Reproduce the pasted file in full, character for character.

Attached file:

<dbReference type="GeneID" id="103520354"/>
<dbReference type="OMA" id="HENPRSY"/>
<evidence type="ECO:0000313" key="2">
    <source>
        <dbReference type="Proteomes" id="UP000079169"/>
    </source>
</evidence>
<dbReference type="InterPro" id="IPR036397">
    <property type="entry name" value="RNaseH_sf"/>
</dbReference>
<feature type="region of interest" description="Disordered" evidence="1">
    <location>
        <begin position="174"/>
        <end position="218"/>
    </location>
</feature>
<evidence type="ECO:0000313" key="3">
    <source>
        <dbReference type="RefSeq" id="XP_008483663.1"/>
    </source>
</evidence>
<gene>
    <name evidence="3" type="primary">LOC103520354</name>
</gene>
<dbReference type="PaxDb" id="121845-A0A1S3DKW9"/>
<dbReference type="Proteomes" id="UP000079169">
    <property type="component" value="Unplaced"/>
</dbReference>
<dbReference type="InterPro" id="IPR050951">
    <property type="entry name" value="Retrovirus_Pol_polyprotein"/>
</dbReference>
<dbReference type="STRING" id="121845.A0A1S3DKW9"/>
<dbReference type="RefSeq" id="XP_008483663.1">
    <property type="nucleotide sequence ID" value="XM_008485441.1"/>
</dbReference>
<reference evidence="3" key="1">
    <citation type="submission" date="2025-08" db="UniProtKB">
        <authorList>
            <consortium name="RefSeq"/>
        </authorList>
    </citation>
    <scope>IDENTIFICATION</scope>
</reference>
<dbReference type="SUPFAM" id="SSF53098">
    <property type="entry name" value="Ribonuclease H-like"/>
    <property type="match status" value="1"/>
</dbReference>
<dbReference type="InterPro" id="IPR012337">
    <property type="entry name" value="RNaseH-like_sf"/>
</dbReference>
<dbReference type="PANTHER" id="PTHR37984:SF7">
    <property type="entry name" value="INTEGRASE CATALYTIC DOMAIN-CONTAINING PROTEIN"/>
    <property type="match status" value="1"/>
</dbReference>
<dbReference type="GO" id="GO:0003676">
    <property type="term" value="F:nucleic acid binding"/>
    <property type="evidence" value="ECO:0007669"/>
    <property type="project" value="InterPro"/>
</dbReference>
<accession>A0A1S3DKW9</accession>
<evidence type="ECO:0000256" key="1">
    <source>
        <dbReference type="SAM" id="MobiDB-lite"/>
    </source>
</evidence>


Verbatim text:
<dbReference type="GeneID" id="103520354"/>
<dbReference type="OMA" id="HENPRSY"/>
<evidence type="ECO:0000313" key="2">
    <source>
        <dbReference type="Proteomes" id="UP000079169"/>
    </source>
</evidence>
<dbReference type="InterPro" id="IPR036397">
    <property type="entry name" value="RNaseH_sf"/>
</dbReference>
<feature type="region of interest" description="Disordered" evidence="1">
    <location>
        <begin position="174"/>
        <end position="218"/>
    </location>
</feature>
<evidence type="ECO:0000313" key="3">
    <source>
        <dbReference type="RefSeq" id="XP_008483663.1"/>
    </source>
</evidence>
<gene>
    <name evidence="3" type="primary">LOC103520354</name>
</gene>
<dbReference type="PaxDb" id="121845-A0A1S3DKW9"/>
<dbReference type="Proteomes" id="UP000079169">
    <property type="component" value="Unplaced"/>
</dbReference>
<dbReference type="InterPro" id="IPR050951">
    <property type="entry name" value="Retrovirus_Pol_polyprotein"/>
</dbReference>
<dbReference type="STRING" id="121845.A0A1S3DKW9"/>
<dbReference type="RefSeq" id="XP_008483663.1">
    <property type="nucleotide sequence ID" value="XM_008485441.1"/>
</dbReference>
<reference evidence="3" key="1">
    <citation type="submission" date="2025-08" db="UniProtKB">
        <authorList>
            <consortium name="RefSeq"/>
        </authorList>
    </citation>
    <scope>IDENTIFICATION</scope>
</reference>
<dbReference type="SUPFAM" id="SSF53098">
    <property type="entry name" value="Ribonuclease H-like"/>
    <property type="match status" value="1"/>
</dbReference>
<dbReference type="InterPro" id="IPR012337">
    <property type="entry name" value="RNaseH-like_sf"/>
</dbReference>
<dbReference type="PANTHER" id="PTHR37984:SF7">
    <property type="entry name" value="INTEGRASE CATALYTIC DOMAIN-CONTAINING PROTEIN"/>
    <property type="match status" value="1"/>
</dbReference>
<dbReference type="GO" id="GO:0003676">
    <property type="term" value="F:nucleic acid binding"/>
    <property type="evidence" value="ECO:0007669"/>
    <property type="project" value="InterPro"/>
</dbReference>
<accession>A0A1S3DKW9</accession>
<evidence type="ECO:0000256" key="1">
    <source>
        <dbReference type="SAM" id="MobiDB-lite"/>
    </source>
</evidence>